- Palm oil is cheap – and we’re using way too much of it
Palm oil is a vegetable oil – like sunflower or olive oil. It’s made from the fruit of oil palm trees – Elaeis Guineensis – which come from West Africa but were taken to Southeast Asia in the 1960s. Palm oil can be produced sustainably – but a lot of it isn’t.
Palm oil is great for big food and cosmetics companies because it’s cheap and versatile. It’s used in many of the things we use or eat every day: shampoo, bread, toothpaste, detergent and even snacks and chocolate bars.
Not only do roughly half of the processed goods in the supermarket contain palm oil, but millions of tonnes of palm oil are going into the tanks of people’s cars. More than 60% of palm oil coming into Europe is for biofuel.
- Palm oil is a major cause of forest destruction
The palm oil industry has been a disaster for the world’s forests, wildlife and climate. Palm oil is mostly grown in Indonesia and Malaysia, two tropical countries with large areas of rainforest home to tigers, orangutans and other species that are found nowhere else on earth.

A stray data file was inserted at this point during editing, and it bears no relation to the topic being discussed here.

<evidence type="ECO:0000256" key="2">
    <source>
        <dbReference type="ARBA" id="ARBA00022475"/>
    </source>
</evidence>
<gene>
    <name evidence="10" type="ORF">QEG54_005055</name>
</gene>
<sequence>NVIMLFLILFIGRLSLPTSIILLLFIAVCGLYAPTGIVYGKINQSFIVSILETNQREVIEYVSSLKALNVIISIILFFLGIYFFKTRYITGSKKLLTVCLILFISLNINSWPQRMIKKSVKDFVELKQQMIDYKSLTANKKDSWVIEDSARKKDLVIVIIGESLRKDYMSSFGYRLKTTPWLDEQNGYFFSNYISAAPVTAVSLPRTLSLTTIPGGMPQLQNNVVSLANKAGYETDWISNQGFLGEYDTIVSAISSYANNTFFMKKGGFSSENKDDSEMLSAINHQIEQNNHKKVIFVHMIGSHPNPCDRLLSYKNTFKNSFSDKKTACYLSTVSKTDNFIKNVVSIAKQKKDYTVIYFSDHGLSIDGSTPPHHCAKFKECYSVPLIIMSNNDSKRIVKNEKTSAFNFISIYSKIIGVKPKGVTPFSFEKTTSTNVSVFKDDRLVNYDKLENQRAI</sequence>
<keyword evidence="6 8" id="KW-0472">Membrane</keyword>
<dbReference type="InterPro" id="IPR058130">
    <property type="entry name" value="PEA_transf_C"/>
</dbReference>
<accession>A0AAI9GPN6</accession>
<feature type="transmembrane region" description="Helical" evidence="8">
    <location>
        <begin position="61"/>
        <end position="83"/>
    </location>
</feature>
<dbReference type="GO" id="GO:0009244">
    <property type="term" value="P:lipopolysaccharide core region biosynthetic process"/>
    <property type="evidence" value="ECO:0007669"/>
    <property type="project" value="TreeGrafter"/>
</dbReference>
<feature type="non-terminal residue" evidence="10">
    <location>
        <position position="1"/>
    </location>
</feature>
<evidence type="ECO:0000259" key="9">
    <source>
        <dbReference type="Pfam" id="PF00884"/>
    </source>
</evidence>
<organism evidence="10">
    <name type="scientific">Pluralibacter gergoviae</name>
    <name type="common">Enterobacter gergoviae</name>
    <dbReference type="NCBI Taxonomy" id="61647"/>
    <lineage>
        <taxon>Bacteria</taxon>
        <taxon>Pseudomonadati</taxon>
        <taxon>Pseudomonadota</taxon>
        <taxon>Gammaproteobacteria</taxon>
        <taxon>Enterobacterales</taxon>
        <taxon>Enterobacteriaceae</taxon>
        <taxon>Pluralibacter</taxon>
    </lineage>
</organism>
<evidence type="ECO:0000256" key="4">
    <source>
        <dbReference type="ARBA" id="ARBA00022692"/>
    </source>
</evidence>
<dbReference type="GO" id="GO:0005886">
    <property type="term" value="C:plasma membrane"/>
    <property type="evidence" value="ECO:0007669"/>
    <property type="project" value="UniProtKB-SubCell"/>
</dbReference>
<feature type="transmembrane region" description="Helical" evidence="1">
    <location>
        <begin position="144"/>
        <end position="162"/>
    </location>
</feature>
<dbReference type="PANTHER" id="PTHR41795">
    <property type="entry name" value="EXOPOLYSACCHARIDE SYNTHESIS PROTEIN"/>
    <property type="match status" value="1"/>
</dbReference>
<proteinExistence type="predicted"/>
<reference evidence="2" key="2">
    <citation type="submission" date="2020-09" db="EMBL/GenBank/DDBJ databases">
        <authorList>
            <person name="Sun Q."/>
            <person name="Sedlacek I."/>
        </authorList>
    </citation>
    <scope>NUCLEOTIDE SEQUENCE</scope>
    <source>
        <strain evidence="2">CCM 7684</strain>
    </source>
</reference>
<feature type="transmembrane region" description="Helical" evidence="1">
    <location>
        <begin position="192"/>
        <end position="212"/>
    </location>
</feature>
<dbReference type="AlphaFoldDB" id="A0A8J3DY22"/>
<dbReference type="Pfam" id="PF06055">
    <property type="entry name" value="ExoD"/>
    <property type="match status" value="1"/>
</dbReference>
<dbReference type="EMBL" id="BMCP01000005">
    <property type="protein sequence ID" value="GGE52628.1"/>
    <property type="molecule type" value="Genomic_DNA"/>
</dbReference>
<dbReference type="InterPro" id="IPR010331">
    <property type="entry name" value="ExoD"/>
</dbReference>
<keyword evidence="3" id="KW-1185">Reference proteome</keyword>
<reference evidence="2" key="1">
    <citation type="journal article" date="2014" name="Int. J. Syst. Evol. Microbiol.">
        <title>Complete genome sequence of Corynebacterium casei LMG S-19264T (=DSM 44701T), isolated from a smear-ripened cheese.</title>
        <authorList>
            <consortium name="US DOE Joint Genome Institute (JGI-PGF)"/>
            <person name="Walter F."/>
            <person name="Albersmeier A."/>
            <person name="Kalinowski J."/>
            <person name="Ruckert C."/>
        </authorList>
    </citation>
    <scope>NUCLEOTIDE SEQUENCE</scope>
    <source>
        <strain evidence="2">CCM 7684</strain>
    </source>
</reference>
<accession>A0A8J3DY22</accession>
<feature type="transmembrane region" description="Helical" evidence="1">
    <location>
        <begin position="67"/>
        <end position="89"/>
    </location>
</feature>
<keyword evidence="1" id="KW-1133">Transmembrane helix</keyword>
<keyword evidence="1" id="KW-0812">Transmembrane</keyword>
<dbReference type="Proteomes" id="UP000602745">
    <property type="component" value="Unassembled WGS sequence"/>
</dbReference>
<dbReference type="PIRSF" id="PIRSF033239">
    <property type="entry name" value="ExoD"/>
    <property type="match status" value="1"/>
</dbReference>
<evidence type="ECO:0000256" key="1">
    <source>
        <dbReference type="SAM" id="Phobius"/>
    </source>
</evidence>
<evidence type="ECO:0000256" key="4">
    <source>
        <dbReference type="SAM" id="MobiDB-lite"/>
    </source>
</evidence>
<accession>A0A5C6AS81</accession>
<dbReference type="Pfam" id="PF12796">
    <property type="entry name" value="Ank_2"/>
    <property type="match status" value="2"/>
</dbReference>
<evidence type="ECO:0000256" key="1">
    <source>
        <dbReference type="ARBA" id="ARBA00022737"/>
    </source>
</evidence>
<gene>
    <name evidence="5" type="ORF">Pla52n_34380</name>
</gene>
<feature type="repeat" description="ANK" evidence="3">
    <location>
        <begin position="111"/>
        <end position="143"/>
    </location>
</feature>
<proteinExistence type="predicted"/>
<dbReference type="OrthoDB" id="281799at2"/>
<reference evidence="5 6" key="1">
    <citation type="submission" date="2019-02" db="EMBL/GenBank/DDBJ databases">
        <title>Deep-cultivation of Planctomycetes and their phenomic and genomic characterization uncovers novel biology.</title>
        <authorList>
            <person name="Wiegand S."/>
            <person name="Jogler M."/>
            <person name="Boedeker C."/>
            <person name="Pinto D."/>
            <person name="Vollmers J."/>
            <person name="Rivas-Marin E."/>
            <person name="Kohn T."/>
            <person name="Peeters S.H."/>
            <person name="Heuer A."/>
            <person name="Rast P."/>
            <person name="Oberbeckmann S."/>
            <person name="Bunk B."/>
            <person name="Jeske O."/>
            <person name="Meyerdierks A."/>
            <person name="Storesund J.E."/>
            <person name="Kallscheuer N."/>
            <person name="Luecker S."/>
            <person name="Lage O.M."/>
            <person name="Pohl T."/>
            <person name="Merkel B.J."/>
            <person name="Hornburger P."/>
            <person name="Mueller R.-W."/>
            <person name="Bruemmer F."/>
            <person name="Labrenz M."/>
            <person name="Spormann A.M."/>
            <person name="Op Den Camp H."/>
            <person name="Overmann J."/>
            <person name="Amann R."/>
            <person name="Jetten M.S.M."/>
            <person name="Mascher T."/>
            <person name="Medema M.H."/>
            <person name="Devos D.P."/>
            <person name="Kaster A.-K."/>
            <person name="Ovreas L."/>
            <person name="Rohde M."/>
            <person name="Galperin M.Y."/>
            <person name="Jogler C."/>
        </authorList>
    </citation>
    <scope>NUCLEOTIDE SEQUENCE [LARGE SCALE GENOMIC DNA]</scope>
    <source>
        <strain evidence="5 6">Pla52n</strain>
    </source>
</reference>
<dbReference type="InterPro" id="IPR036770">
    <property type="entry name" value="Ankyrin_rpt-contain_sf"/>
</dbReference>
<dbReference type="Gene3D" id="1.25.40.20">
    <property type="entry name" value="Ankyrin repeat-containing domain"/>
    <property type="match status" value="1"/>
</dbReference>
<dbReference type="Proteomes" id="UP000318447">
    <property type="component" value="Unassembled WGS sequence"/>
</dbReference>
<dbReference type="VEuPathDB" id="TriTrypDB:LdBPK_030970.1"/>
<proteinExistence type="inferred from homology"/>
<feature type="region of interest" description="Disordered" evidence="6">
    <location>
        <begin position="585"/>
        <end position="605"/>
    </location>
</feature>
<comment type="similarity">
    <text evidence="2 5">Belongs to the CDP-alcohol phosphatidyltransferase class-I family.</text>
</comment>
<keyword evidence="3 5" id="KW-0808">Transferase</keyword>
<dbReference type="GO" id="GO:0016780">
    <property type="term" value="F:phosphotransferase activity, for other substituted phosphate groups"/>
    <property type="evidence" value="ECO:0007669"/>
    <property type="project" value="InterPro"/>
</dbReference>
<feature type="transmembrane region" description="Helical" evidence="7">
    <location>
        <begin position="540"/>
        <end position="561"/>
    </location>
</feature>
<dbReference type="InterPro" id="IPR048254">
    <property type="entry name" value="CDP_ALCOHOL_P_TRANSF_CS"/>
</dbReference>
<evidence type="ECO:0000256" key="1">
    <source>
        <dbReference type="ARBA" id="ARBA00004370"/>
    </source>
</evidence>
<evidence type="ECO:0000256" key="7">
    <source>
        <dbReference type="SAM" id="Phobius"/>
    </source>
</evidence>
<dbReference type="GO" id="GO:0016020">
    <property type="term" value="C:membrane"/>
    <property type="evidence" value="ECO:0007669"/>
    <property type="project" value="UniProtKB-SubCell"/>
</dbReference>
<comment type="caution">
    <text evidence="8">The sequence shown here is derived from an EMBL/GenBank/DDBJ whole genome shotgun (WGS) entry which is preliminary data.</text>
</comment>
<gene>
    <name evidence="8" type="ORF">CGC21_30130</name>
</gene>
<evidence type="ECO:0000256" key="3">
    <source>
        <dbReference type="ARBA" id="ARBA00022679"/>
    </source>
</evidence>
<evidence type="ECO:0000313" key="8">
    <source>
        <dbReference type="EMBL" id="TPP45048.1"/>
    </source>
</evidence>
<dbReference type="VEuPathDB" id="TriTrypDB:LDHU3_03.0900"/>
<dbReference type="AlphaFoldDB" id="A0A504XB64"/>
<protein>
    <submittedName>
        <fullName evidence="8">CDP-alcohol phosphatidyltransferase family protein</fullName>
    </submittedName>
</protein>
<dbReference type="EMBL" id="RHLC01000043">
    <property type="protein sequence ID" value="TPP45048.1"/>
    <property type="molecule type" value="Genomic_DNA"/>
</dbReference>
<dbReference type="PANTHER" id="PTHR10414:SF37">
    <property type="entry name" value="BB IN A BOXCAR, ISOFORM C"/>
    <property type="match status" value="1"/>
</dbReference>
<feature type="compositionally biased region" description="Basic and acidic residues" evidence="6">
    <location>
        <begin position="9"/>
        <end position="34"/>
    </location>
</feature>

The problem escalated in the last 15 years and there is no need for a globalised production of this cheap oil in unnecessary products. If the conservation of tropical forest is a priority of our society, then there is no way to produce palm oil for the world market as we show in our research. Tropical forests have an inner value, independently of the economy of their production.
Palm oil companies have been destroying these rainforests because they want more land to grow oil palm trees.
Around 24 million hectares of rainforest were destroyed in Indonesia between 1990 and 2015, according to official figures from the Indonesian government. That’s an area the size of the UK. Palm oil and paper companies are the main causes of this destruction.
- Palm oil is devastating the world’s wildlife
Destroying forests and replacing them with palm oil plantations wipes out critical habitat for animals that have nowhere else to go. Half of the Bornean orangutan population has been wiped out in just 16 years.
More than three-quarters of Indonesia’s Tesso Nilo national park, home to tigers, orangutans and elephants, has been converted into illegal palm oil plantations.